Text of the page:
Edly Paints the Ivories Blue, now in its second edition, teaches piano technique, reading skills, improvisation, chords, and related theory. It’s intended for lovers of blues, jazz, rock, or any pop styles, as well as “recovering traditionally-trained players.”
Edly Paints the Ivories Blue is a bright blue alternative and supplement to traditional black & white major-scale-based piano instruction books. It’s as hip and fun as it is educational. Bypassing twinkling stars and little lambs, it teaches piano through blues songs written specifically for this book. 48 pages softcover, black & white, $ 12 (one dollar for every bar of a twelve-bar blues).
Why the blues?
So glad you asked. In addition to the blues’ own inherent rewards, it’s also a close relative of many types of jazz, rock, and pop, and its chord progressions are found in many types of music. Learning and playing the blues is a great introduction to many styles of music.*
Second, improvisation is an integral part of the blues. Any style that fosters improvisation gets my “good teaching material” vote. Young ‘uns naturally improvise in their musical play, but most traditional music instruction makes it easy for this instinct to die of attrition. This approach attempts instead to nurture it.
Third, repetition is an important part of practicing. Blues is especially full of repetition and patterns; melodic (the tune), harmonic (the chords), phrased-based, accompaniment, etc. Put ’em all together, and blues makes a great vehicle for learning piano.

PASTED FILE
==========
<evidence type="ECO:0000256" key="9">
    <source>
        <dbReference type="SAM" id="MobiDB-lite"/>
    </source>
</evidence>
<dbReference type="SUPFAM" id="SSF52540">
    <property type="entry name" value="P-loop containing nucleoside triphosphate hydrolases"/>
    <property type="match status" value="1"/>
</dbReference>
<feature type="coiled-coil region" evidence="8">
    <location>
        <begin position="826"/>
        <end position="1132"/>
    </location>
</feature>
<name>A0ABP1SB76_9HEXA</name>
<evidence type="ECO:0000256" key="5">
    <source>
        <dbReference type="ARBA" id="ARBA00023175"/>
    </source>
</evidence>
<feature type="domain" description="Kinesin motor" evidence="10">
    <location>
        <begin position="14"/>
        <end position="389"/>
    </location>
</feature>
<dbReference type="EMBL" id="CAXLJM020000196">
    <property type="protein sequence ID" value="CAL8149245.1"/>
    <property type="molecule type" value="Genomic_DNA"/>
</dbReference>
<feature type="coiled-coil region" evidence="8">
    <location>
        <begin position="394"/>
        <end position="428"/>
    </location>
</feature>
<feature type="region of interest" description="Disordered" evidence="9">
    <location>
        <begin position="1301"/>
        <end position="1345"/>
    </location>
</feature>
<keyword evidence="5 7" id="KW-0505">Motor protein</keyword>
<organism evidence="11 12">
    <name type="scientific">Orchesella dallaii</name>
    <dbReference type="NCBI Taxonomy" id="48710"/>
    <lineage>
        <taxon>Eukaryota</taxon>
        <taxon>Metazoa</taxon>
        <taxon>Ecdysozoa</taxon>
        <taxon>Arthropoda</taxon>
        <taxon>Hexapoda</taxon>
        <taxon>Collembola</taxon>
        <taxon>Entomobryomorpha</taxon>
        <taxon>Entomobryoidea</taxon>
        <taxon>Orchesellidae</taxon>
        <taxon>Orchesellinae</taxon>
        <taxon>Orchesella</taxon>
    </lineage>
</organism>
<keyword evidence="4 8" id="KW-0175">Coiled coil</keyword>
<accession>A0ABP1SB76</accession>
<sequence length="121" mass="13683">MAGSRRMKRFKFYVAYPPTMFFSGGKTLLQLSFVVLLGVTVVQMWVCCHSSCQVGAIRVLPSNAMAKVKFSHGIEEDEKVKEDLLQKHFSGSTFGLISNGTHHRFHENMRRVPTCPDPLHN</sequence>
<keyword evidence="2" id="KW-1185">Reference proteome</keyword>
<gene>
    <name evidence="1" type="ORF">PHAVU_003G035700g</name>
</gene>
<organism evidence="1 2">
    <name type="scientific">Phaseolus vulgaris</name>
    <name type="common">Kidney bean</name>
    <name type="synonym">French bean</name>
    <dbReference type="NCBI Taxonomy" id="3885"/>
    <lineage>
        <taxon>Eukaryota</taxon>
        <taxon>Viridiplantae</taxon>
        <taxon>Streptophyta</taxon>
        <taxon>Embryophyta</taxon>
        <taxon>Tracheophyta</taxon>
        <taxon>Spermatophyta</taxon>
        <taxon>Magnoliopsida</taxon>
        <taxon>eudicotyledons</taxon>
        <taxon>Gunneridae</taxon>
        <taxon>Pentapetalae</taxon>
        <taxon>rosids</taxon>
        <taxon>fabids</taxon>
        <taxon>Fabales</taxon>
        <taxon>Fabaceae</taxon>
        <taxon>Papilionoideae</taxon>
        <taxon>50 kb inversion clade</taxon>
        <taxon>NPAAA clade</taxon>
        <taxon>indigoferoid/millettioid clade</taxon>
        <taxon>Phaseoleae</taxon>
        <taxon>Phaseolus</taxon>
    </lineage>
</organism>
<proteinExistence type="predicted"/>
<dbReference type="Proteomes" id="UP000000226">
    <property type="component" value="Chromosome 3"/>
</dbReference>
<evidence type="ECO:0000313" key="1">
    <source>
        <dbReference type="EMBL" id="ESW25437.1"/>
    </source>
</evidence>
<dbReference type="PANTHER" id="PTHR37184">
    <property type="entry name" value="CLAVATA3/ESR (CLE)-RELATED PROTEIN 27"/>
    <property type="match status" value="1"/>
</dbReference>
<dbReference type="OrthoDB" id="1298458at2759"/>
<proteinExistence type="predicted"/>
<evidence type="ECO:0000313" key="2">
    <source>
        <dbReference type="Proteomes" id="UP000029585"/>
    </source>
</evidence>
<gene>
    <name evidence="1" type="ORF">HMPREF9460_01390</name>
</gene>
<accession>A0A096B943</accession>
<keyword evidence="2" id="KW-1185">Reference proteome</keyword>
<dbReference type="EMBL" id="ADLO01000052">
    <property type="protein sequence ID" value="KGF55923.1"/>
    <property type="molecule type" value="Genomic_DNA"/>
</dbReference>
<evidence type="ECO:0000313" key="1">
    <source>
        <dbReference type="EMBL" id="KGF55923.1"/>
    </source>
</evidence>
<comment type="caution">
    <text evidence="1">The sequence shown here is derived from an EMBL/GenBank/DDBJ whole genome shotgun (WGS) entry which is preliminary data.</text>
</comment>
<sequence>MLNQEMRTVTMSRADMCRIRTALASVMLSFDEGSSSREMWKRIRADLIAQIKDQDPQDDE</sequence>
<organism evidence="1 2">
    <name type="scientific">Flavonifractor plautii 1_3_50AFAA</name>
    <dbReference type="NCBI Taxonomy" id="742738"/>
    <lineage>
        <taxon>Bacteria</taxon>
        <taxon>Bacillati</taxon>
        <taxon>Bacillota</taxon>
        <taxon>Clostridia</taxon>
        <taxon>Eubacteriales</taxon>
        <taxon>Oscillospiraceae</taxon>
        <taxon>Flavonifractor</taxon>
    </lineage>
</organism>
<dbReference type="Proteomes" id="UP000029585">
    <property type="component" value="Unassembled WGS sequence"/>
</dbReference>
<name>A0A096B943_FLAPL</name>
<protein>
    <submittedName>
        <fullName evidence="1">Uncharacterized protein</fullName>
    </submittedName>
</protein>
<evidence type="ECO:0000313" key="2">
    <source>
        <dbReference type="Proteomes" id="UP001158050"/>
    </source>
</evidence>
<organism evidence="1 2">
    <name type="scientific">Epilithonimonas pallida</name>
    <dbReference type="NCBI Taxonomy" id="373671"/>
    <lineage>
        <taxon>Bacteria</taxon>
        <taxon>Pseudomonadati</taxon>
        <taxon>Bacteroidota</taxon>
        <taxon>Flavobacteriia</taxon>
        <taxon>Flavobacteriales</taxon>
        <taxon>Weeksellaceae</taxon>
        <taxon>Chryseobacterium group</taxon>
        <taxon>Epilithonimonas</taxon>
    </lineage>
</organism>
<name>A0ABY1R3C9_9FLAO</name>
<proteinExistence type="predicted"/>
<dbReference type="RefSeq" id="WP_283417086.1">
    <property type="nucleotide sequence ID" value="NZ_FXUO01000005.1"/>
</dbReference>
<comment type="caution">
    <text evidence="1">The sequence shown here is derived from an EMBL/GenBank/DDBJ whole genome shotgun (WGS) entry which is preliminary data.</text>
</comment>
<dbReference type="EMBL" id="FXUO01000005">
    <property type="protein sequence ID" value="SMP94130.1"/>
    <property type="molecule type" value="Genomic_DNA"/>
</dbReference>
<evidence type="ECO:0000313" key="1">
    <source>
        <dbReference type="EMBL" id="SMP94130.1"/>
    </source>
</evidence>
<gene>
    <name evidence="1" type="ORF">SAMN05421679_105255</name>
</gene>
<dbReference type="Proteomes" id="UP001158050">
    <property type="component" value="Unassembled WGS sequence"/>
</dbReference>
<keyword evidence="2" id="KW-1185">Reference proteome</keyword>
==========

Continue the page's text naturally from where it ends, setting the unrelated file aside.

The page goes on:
Fourth, I’ve had students who knew they wanted to focus on blues, rock, or jazz right from the start. This book gives that focus a home.
Fifth and finally, most people practice more when they enjoy the music. Blues is fun and likable and therefore may get more playing time than traditional material covering the same techniques. The student progresses faster and is happy. The teacher’s happy. I’m happy. Everybody’s happy. Ahhh, the power of a blue note, a bit of swing, and the blues.
- private students with teacher
- teenage to adult beginners
- traditionally trained players wanting to move towards pop styles or improvisation, or to reduce their dependence on the written note.
- beginning piano instruction using the blues as the teaching material; keys of C, G, D, A, E, & F.
- reading: notes, rhythms, symbols, etc.
- blues and blues scales, form, melody, and chords
- alternative primary method, or supplement to a traditional method
- unusually hip, fun, and engaging for an instruction book
- user-friendly, humorous, heavily illustrated, attractively laid out
- much more explanation than most piano method books
- encourages experimentation, extrapolation, and improvisation